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Park Supporters Push for Restoration of State Grants

Legislature eliminated matching-grant program two years ago

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    Park supporters want state lawmakers to add $15.5 million per year to revive a matching-grant program that has helped build 1,630 projects around the state since 1979. (Published Monday, April 29, 2013)

    Texas park supporters are lobbying for a last -minute restoration of state spending for neighborhood park projects.

    Luke Metzger with the group Environment Texas said the matching-grant program that helped build 1,630 projects around the state since 1979 was eliminated from the state budget two years ago.

    "Two years later, we're in a much better situation," he said. "There's no need to once again eliminate the funding for the local parks grant program."

    For example, Bear Creek Park in Grapevine was built in 1993 with $416,000 from the grant program.

    The park has ball fields, trails with bridges over the creek and a popular disc golf course.

    Grapevine Mayor Pro Tem C. Shane Wilbanks said new parks like it would not be built as Texas grows without support from the matching-grant program.

    "We've gone without it for a couple of years," he said. "If we go without it again, it may be totally eliminated all together and just completely go by the wayside, and that would be such a travesty."

    Park supporters want state lawmakers to add $15.5 million per year to revive the program.

    Cities or counties that receive the competitive grants would have to provide an equal match in cash or construction labor and services.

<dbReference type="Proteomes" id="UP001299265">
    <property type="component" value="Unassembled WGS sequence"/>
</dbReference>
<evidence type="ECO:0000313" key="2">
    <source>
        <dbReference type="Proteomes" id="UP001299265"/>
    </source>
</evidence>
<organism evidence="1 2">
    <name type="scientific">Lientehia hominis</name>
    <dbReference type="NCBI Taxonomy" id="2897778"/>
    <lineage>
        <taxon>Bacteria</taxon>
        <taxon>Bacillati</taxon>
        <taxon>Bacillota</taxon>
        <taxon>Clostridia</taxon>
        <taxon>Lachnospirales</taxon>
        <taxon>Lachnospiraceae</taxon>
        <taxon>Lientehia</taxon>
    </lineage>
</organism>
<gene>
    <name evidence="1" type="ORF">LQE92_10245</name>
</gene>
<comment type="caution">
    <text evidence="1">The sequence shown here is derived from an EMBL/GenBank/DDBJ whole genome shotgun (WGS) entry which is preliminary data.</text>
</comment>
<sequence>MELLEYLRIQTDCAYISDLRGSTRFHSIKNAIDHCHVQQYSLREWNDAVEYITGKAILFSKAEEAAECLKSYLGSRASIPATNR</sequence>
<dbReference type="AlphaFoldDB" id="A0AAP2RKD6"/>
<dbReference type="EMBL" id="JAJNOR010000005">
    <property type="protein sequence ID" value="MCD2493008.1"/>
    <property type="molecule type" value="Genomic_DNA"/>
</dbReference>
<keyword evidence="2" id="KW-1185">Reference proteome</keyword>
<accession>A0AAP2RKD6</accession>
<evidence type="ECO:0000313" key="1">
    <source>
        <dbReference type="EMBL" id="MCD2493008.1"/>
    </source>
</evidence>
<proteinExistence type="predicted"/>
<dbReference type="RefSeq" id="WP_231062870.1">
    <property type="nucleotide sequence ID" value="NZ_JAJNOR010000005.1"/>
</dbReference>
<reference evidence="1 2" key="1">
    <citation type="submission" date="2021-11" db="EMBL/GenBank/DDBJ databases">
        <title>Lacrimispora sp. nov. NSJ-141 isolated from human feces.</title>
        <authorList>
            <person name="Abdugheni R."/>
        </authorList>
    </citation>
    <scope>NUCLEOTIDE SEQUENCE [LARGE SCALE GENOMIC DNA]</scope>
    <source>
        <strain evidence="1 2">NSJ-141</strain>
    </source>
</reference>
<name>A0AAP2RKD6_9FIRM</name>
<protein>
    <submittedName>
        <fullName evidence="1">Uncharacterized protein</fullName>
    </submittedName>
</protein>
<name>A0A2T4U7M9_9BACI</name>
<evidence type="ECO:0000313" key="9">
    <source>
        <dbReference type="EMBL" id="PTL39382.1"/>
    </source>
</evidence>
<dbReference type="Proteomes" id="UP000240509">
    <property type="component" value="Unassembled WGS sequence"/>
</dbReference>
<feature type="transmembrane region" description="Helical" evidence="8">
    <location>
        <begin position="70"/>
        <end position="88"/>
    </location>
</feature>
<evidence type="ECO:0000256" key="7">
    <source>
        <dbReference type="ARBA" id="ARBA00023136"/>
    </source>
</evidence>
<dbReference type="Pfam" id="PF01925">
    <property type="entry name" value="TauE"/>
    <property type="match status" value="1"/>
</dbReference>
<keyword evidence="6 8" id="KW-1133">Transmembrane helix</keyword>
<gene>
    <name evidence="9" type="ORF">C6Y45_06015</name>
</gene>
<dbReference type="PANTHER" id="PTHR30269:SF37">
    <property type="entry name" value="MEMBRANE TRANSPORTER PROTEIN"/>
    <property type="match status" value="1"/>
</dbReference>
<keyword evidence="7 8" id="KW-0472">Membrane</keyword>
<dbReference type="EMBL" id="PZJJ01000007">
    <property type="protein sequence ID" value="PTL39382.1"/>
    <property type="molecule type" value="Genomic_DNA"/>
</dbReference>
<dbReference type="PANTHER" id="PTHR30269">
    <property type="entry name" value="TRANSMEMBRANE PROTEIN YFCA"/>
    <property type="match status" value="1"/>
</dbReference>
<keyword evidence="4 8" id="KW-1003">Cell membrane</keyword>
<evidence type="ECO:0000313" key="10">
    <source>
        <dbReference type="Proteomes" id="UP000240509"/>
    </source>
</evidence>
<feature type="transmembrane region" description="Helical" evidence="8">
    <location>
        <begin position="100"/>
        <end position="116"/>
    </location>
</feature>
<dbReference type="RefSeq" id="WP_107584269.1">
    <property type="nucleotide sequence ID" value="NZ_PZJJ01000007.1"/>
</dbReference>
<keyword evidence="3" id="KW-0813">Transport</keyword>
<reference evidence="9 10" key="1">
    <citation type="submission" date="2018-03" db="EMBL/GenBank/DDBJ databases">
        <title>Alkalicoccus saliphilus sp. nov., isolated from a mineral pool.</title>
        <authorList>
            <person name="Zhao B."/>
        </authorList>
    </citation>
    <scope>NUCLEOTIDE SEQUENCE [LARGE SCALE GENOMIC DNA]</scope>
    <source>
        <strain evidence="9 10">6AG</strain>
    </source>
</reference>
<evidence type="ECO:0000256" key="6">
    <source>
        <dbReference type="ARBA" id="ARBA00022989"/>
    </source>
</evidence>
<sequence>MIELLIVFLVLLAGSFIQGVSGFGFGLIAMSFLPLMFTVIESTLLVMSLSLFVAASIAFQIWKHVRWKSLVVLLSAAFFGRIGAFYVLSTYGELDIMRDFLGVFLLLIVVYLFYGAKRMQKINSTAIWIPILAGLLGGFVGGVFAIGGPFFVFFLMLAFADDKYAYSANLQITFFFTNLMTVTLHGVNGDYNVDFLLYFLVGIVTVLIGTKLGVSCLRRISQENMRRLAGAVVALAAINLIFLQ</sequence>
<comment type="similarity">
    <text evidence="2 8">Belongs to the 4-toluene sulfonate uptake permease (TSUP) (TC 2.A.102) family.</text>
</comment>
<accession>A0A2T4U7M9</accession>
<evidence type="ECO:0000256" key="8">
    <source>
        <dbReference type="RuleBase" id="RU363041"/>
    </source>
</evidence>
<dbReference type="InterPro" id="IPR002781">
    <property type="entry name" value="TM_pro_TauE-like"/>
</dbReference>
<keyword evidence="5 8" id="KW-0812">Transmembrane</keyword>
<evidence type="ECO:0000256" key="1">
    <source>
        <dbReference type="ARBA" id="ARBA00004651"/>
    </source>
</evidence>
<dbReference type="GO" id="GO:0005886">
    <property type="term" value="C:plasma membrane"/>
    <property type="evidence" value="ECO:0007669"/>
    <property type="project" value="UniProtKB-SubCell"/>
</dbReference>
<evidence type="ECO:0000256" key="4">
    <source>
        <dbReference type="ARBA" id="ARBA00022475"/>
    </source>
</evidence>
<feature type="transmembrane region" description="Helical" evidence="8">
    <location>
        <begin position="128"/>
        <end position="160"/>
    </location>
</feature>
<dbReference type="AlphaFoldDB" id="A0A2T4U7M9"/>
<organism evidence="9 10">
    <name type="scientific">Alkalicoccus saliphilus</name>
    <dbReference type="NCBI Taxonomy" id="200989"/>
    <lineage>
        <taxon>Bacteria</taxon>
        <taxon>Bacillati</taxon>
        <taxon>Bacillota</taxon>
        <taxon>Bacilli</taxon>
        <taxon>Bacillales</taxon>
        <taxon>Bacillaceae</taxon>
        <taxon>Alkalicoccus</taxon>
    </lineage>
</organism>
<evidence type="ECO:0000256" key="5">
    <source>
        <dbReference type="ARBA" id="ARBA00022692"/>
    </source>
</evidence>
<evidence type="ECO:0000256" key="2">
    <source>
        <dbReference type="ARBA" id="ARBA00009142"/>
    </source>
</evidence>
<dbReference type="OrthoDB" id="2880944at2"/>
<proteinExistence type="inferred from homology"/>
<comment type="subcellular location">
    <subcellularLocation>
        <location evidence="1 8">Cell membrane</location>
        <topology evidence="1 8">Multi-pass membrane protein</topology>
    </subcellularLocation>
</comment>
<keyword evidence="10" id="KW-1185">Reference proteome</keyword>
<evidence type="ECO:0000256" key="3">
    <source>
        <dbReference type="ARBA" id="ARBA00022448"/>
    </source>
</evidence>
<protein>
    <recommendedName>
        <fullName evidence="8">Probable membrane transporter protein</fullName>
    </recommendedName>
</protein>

"Fifteen million is just a very small drop in the bucket," Wilbanks said.

    Lawmakers plan to finalize a new state budget for the next two years by next week, so there's little time left in the campaign for local parks.

    "It's a way to keep the youth involved, off the streets and involved in something that's contributing to quality of life," Wilbanks said.

    State lawmakers have already grappled with funding for state parks.

    The budget first put before them in January would have closed up to 20 state parks because of a lack of operating money.

    Visitors at Cedar Hill State Park Monday said that closing state parks would be terrible.

    "I don't understand how they're losing money when they're going up on the park passes every year," visitor David Brooks said.

    Lawmakers have since come up with a budget plan to keep the state parks open.

    "Where's the petition so I can sign it?" visitor Walter Rhim said. "I need to sign something that says I'm voting to keep it open."

    Metzger said a sales tax on sporting goods was to be devoted to state parks but lawmakers have used the money for other things.

    "Our population is set to double in the next few decades," he said. "We're not keeping up with the demand for park services."